The Dinosaur in the Details: Welcome, Murusraptor

Sometimes, even when we can perfectly describe the preserved anatomy of a fossil animal, we still don’t always know where it falls on the tree of life. This is certainly true for South America’s newest dinosaur, Murusraptor barrosaensis, a new megaraptorid meat-eating dinosaur from the Late Cretaceous of Patagonia, South America, described recently by museum namesake Philip Currie and his colleague Rodolfo Coria, who led the study.

Murusraptor would have been an intimidating beast 90 million years ago when it hunted the South American landscape. About 6.5 metres long with a long low skull filled with serrated teeth and large curved claws on three-fingered hands, Murusraptor was the top predator in South America in its day. With its recent description, it’s now also one of the best known species in its family, the Megaraptoridae. However, despite the name, …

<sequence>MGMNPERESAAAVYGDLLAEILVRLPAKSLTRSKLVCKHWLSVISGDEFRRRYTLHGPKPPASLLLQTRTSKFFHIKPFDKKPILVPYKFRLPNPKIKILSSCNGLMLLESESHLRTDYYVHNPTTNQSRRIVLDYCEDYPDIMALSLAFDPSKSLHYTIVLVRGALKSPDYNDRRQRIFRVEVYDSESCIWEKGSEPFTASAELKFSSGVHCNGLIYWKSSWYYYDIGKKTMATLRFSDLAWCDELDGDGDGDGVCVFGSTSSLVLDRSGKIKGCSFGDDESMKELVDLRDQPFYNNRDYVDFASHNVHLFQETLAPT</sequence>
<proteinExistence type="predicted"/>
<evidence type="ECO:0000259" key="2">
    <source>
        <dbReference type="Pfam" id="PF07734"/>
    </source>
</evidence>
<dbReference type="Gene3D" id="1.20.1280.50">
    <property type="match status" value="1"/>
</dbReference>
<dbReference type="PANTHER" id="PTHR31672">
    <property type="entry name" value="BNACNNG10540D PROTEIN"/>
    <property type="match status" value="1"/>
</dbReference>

A New Blogosaur and a New Face at the Museum

Hello. Welcome to the Blogosaur, the official blog of the Philip J. Currie Dinosaur Museum, northern Alberta’s newest palaeontological museum. Posting on the Blogosaur has slowed recently, but I have now taken up the mantle of posting material here, and …



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